Blackjack is a card game in which the player tries to build a hand valued at 21 or higher. The game is played on a semicircular table that can accommodate up to seven players. Each player starts the game with two cards. The dealer also receives two cards but is not required to keep them. Each player can choose to stand (stop taking more cards), hit (request more cards), or split a pair. The game is usually dealt by a live dealer.
Blackjack dealers must be able to provide customers with excellent customer service. In addition to explaining their wagers, they also need to listen to customers and understand what is being said. They often use nonverbal cues such as nodding and paraphrasing to communicate that they are giving their full attention. They may also explain the rules of the game and answer any questions.
A good blackjack dealer should be able to work well in fast-paced environments. The casino business is a highly competitive one, and dealers must be able to meet the demands of a busy shift.
The first thing to remember when playing blackjack is that there are no two games alike. The game can be very different based on the rules that are used, the number of decks used, and the way that the dealer deals the cards. This makes it difficult to compare the results of one game to another.
Typically, blackjack is played with one to eight 52-card decks of cards. The cards have values of one to 11 points, with face cards rated at ten and aces rated at either one or eleven points depending on the type of card. The game has a number of rules that must be followed by both the dealer and the player.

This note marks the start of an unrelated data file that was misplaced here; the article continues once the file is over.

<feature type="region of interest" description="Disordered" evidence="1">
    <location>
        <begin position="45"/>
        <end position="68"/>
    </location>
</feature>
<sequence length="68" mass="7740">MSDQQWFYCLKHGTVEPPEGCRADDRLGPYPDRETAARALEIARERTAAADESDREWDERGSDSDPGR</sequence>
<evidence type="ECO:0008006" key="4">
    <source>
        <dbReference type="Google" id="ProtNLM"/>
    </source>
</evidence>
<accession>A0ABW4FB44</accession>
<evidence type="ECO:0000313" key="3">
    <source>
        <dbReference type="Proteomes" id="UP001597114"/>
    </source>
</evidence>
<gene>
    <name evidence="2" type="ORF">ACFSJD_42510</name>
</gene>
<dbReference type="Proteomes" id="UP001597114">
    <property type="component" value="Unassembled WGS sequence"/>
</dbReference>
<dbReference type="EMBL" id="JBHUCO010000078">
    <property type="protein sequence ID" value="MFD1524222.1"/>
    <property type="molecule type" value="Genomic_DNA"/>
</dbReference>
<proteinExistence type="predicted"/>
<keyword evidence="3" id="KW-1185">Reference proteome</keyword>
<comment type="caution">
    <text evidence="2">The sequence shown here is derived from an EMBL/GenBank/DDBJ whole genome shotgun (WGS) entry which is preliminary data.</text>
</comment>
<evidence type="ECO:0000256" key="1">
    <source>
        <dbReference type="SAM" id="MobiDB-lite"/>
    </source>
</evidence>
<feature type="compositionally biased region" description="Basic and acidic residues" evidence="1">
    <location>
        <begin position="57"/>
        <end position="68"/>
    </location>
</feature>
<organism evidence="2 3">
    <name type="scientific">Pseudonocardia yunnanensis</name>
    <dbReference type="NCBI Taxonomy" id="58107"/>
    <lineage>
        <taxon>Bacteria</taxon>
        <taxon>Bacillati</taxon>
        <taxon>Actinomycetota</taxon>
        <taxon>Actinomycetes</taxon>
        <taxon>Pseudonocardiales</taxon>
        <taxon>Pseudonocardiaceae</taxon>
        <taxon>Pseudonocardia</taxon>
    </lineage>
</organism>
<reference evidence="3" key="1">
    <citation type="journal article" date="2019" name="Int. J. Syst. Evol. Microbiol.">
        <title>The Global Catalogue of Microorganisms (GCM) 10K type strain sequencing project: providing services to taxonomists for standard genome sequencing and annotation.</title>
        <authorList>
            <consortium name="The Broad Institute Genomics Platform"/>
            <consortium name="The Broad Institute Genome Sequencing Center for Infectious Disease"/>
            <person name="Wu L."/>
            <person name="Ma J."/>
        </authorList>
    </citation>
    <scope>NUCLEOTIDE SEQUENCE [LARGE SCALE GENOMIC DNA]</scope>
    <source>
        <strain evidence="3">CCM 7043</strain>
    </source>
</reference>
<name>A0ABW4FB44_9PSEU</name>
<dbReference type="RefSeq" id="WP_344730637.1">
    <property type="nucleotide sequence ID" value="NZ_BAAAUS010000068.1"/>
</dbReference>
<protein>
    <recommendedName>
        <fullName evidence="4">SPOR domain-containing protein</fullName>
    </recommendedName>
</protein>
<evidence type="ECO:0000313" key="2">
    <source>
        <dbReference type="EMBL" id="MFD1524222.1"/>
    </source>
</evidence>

Once a player has his or her two initial cards, he or she must decide whether to stand (take no more cards) or draw (request additional cards). To indicate the latter, a player extends his or her palm toward the original cards and lightly waved them from side-to-side, as if scratching an itch. A dealer will then deal a single additional card from the shoe and place it next to the original cards.
If the player has a pair of cards that are the same value, he or she can “split” them by moving a second bet equal to the original into the betting box. The dealer will then create two separate hands, and the player plays each hand separately. A player can also “surrender” his or her hand by forfeiting half the initial wager and not playing it out.
Some casinos also offer “insurance.” This is a side bet of up to half the player’s original bet that pays 2 to 1 if the dealer has blackjack. While this is not a sure fire way to win, it can help reduce the house edge slightly. Nevertheless, it is important for players to remember that this bet does not compensate for a bad hand-total against the dealer.